‘I am beautiful, O mortals! Like a dream of stone...’ Charles Baudelaire, Beauty (1857)
‘When men die, they become history. Once statues die, they become art. This botany of death is what we call culture.’ This is how the film by Alain Resnais and Chris Marker ‘Les statues meurent aussi’ (1953) begins.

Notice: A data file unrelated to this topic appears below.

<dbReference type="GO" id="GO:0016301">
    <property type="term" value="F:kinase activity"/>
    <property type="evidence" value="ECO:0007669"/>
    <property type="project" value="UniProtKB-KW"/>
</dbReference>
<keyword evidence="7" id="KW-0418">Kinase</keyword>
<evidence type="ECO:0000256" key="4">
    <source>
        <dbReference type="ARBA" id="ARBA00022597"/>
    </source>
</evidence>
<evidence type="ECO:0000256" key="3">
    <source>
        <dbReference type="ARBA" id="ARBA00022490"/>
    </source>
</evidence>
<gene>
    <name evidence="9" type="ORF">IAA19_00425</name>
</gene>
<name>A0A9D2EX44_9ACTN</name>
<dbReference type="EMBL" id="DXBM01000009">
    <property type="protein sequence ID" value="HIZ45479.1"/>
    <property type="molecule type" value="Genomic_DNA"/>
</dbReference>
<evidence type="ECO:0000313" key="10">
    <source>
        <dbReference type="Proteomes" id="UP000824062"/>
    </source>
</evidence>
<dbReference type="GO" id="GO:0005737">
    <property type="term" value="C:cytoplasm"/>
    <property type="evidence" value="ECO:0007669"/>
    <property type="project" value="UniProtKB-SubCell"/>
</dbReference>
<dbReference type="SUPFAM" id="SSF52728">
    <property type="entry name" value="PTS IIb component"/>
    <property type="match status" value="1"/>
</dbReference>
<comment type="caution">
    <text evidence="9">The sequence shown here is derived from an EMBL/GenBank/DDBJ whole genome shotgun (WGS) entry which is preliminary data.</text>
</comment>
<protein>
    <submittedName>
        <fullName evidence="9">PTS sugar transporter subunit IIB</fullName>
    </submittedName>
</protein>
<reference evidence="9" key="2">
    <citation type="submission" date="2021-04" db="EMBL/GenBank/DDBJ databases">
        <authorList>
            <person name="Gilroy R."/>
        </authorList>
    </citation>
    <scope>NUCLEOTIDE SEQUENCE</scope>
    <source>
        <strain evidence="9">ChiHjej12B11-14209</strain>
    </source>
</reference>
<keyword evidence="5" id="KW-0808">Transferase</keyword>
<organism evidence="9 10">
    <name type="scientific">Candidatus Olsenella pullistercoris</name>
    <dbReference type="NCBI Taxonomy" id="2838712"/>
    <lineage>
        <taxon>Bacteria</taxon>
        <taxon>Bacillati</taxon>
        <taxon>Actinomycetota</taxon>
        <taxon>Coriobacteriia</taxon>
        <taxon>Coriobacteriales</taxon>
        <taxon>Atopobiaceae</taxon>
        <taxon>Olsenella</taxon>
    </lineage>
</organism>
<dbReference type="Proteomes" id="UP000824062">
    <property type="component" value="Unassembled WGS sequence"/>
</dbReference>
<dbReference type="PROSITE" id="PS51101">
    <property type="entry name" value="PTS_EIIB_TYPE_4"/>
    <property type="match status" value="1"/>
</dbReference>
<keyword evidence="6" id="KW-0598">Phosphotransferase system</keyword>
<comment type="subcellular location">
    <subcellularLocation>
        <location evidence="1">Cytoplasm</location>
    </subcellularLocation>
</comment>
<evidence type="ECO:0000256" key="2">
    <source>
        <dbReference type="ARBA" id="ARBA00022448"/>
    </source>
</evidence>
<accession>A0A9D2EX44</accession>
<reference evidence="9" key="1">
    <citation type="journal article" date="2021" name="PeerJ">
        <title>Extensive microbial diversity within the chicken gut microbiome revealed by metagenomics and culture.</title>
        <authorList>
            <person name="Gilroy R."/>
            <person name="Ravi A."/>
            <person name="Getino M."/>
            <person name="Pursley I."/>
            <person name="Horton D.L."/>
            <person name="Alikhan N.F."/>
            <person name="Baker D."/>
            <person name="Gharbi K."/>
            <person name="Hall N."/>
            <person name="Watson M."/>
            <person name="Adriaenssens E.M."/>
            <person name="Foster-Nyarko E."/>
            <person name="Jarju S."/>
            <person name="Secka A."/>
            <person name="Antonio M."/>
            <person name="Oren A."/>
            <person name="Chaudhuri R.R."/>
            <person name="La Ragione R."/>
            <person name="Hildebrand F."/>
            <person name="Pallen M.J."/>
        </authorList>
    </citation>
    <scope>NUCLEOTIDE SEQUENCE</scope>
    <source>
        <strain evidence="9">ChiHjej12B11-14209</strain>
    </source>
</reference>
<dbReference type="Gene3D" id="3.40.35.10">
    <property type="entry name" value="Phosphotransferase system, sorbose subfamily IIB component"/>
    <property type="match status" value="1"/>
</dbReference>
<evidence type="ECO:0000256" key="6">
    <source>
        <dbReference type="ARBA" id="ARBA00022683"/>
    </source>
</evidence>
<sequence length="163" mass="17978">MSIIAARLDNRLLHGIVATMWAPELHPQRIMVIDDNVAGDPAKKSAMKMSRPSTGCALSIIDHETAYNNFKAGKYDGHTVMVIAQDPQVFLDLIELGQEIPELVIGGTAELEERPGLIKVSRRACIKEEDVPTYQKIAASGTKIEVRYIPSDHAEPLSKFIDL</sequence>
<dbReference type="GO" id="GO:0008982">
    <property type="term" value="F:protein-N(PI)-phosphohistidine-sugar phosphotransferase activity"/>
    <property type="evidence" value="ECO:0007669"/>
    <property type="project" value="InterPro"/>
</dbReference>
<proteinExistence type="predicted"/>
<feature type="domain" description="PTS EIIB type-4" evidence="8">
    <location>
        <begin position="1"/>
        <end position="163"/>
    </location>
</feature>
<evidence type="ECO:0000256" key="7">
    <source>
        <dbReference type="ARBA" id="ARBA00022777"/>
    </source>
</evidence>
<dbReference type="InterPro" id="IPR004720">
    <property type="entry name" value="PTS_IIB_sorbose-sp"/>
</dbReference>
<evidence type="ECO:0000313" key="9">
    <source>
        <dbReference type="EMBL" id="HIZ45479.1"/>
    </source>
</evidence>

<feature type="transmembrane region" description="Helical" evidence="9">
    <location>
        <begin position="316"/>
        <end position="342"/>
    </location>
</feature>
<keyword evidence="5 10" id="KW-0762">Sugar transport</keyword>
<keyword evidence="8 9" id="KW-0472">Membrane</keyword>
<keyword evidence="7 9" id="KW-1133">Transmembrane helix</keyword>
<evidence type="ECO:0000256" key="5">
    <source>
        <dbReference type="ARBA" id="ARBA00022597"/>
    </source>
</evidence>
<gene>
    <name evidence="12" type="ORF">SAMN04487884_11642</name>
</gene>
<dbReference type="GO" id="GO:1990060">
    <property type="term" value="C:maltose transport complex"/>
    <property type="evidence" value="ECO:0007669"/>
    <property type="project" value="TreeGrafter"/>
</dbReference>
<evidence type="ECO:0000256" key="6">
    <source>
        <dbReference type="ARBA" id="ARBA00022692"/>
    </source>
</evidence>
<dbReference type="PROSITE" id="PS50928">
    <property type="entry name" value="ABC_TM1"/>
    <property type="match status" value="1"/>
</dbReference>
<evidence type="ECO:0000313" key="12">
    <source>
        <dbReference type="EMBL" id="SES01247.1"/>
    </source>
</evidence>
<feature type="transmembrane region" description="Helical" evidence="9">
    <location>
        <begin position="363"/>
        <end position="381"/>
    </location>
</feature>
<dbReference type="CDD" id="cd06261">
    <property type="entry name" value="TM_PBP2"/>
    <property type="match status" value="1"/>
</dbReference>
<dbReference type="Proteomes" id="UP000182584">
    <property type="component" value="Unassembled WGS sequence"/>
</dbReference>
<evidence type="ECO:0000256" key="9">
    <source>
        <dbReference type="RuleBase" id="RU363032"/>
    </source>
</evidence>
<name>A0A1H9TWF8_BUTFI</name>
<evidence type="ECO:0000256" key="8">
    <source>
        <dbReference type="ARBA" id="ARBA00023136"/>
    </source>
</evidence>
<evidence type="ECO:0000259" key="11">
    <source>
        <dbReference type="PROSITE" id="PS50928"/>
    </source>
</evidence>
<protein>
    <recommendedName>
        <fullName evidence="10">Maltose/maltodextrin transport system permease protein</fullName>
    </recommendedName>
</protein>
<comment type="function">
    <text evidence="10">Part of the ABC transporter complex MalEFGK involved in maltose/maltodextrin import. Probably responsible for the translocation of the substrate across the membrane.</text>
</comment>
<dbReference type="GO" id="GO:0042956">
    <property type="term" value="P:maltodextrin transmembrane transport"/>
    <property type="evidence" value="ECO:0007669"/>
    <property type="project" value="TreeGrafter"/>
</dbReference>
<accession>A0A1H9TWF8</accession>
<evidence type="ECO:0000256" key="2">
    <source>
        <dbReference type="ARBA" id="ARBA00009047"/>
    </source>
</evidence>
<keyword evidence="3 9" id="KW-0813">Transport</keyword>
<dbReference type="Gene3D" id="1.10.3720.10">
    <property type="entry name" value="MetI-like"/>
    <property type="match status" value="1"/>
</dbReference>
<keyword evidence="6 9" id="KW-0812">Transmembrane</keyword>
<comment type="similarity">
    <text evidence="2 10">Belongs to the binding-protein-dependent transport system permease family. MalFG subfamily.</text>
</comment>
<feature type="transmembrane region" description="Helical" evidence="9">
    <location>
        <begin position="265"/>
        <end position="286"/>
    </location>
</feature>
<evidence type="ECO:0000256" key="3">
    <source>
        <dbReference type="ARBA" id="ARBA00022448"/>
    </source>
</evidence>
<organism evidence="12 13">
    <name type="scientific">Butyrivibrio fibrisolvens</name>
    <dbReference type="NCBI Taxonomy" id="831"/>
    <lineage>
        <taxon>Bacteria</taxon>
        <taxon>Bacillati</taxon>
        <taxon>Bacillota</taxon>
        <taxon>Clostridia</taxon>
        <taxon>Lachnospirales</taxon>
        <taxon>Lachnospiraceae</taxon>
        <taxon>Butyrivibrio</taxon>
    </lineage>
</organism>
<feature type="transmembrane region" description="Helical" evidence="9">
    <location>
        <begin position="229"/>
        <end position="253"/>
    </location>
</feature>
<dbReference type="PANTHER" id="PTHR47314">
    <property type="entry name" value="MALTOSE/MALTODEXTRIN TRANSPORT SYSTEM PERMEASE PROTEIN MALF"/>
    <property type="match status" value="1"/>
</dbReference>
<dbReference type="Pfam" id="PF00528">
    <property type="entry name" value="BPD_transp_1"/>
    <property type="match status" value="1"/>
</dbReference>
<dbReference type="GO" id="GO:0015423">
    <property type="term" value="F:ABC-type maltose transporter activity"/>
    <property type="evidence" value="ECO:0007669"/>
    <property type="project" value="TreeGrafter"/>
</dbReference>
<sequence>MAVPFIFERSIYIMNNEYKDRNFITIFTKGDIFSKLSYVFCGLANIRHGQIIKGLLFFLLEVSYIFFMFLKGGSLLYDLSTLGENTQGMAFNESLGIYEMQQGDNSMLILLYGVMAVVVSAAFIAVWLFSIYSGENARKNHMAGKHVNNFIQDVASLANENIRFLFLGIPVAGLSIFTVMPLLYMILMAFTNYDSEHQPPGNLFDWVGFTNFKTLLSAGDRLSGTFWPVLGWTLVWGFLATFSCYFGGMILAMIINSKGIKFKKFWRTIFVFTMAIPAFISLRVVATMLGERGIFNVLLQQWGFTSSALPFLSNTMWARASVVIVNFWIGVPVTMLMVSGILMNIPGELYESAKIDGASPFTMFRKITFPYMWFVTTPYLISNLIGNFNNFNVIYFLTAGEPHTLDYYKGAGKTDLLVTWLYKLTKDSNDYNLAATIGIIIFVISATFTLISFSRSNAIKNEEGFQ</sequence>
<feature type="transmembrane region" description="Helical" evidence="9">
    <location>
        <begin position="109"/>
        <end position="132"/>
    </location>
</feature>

Marianne Marić takes up this beautiful banner ‘Les statues meurent aussi’ to title a photographic series where this botany of death, called culture, is staged in reverse. Living models appear, friends and muses of the artist, naked or partially naked, in a physical relationship, sometimes acrobatic and whimsical, always erotic, with marble or bronze statues that seem reanimated by this intimacy with the living. The love of statues has a name: agalmatophilia. ‘Numerous accounts attest to the fact that one can have a connection with works of art that comes closer to the passion of love and its fetishistic variants than to the serene and contemplative delight that is often attributed to the connoisseur. [...] From the love of art to actual love, would it only be a small step?’, says neurologist and science historian Laura Bossi at the opening of her book ‘De l'agalmatophilie’ (2012). It all began with Pygmalion in Ovid's Metamorphoses, who fell in love with his creation, a statue brought to life by the goddess Venus. Removed from the botany of death, from culture, from the status of a work of art, the statue becomes a simulacrum: an ambiguous state born of human illusion and divine - or photographic - spell. This ambiguity in Marianne Marić's series seems to act on the lives of her models, captured by the camera's flash and petrified by the pose. This carnal ambiguity of that which is alive being grasped by the dead and vice versa, of the figure coming to life and the body freezing, is also the staging or division of the body as object and subject: what is the nature of the model? As a model who desires and also an object of desire, the photographer's model is a double agent.